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Digital Badges Instead of Grades: Pros and Cons
The traditional methods of assigning letter grades to students at all levels of education has repeatedly come under fire for its perceived
limitations. Alfie Kohn, writing in High School Magazine, has criticized grade-based education for allegedly shifting students’ focus from the material being studied to the attainment of a desired grade; he also accuses this system of encouraging students to choose an “easy-A” curriculum and think less deeply about the subject matter.
Today’s world of web-based information exchange, however, has brought about a potential revolution that could eventually make traditional grading obsolete. This revolution involves the awarding of digital badges — electronic images signifying a student’s successful self-education in a particular field of learning or skill. One of the pioneers in this approach is web browser giant Mozilla, which endorses the use of what it calls Open Badges, an open standard of web-based learning that allows students to collect a “digital backpack” of electronic images that demonstrate their learning achievements “through creditable organizations” for networking or employment purposes. But the long-term benefits or problems of the digital badge system remain largely virgin territory. Here are some of the pros and cons on both sides of the argument:
Digital Badges Instead of Grades: Pros
Untethered education – Mozilla states that the digital badge system gives students the freedom to pick and choose which subjects and skills they wish to focus on, allowing them to essentially construct their own individualized curriculum. In so doing, they can select courses and programs that complement each other to “tell the full story of your skills and achievement.”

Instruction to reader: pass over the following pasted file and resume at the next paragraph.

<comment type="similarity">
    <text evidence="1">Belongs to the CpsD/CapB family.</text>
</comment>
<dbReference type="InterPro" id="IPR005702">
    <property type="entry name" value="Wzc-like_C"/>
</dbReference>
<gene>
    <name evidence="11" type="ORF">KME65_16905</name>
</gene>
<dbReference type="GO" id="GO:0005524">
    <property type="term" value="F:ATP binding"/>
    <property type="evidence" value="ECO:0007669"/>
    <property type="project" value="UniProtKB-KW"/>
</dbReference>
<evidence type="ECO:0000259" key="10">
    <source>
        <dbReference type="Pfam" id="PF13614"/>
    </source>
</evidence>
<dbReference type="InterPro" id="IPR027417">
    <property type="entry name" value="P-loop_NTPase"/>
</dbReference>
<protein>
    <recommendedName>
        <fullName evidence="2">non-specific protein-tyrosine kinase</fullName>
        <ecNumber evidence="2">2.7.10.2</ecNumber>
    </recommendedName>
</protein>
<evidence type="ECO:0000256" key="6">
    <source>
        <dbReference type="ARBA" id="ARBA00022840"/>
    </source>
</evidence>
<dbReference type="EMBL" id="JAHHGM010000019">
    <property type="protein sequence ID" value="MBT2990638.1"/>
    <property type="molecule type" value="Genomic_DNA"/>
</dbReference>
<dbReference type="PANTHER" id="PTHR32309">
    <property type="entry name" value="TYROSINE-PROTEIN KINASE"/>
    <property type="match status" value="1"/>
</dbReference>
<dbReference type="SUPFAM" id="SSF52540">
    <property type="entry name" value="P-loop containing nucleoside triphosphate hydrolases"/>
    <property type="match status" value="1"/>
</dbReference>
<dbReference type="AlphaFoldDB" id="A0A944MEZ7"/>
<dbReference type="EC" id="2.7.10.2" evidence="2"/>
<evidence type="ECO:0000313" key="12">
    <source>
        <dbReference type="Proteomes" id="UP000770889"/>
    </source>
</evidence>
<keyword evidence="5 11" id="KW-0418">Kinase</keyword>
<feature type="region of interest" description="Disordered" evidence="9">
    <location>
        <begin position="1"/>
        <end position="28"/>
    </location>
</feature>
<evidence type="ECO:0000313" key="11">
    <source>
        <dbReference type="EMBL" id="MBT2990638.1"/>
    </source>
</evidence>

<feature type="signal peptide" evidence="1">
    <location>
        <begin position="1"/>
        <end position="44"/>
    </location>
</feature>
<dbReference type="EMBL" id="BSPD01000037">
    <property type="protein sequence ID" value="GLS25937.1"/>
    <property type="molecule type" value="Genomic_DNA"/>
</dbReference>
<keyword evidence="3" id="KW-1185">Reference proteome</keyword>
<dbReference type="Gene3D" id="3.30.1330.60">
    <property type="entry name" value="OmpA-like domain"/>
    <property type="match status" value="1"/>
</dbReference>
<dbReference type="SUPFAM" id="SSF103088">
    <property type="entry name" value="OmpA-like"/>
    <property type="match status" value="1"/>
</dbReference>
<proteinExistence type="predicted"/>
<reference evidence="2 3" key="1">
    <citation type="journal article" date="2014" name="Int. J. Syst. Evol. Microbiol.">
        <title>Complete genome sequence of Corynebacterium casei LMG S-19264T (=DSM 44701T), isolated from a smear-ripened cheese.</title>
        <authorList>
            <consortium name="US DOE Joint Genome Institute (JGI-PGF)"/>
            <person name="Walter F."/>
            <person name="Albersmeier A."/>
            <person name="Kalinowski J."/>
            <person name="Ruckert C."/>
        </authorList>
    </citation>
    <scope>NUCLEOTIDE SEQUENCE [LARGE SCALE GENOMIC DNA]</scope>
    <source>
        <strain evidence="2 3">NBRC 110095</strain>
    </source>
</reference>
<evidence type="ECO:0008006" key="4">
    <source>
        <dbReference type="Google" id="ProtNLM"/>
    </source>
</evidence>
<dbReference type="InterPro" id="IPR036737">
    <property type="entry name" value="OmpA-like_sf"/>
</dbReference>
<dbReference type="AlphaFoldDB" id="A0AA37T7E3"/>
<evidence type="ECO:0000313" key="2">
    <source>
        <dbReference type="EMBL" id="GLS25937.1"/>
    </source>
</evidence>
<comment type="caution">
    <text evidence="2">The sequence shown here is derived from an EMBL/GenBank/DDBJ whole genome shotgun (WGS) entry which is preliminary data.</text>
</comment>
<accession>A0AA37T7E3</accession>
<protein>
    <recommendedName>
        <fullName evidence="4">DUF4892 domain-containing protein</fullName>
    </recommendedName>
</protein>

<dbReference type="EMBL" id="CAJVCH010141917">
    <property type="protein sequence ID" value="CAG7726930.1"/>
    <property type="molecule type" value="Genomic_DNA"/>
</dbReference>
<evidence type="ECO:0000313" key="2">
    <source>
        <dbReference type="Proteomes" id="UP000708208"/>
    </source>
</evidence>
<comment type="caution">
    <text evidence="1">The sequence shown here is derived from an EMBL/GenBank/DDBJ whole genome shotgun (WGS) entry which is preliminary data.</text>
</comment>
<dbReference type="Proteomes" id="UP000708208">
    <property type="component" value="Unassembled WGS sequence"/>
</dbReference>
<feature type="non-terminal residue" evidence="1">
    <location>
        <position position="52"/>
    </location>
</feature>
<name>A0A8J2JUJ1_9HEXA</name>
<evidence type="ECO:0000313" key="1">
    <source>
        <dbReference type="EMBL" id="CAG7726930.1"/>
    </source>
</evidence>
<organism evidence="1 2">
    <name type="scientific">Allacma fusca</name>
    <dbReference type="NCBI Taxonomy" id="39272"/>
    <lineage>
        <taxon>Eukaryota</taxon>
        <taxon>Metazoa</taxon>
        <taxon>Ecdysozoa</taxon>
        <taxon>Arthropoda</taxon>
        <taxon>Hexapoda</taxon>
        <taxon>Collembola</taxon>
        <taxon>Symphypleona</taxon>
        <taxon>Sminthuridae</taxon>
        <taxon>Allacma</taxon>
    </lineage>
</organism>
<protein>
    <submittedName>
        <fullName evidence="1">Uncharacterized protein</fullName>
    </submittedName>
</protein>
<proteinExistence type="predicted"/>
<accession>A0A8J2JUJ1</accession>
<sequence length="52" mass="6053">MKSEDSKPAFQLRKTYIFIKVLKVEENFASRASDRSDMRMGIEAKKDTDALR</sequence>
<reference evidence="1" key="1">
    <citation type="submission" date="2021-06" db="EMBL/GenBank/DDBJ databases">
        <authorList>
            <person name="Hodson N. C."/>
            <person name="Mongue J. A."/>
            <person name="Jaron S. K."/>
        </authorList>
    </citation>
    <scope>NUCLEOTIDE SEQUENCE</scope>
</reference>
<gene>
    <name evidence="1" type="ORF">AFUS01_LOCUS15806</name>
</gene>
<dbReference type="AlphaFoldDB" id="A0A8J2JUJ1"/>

In “A Bridge to Real-World Applications,” Katie Ash, writing in Education Week, notes that a digital badge system would leverage the way modern students perceive and learn so much about the world — through online interaction. It also allows the possibility of recognizing “soft skills,” such as leadership or communication, in addition to the mastery of concrete subjects. This flexibility would serve to unite formal and informal learning to create a more natural educational experience.
Digital Badges Instead of Grades: Cons
A less “serious” system, according to the Ash Education Week article, brings up the concern of “gamification” — the awarding of badges for achievements that students would normally pursue for their own pleasure or gain. The fact that badges can theoretically be awarded for just about anything could cause the outside world to take them less than seriously, eroding the authority of those badges that actually represent concrete, valued skills and abilities.
Structural shortcomings – While the loose organization and lack of traditional educational hierarchy in a badge-based system may promote more flexibility in the learning experience, awarding badges for achievements not traditionally associated with formal education may actually create discomforts of its own. By requiring validation of subject matter that would normally be picked up informally, the argument goes, students could feel constrained about how and what they should learn — the exact opposite of the badge system’s intent.
The Future of Online Learning?
While the discussion of digital badges has largely confined itself to higher education so far, organizations serving grades K through 12 are now seriously examining it. One such institution, a non-profit youth organization called MOUSE, has begun awarding digital badges to underserved youth for a variety of technology-based skills and achievements. If this means of measuring online learning mushrooms in popularity, it may not edge out traditional grading completely, but it will make a strong statement about the need for education to mimic the evolving world by becoming less centralized, rigid and location specific. Time will tell whether the badge system is the future of educational verification or merely a useful new facet of it.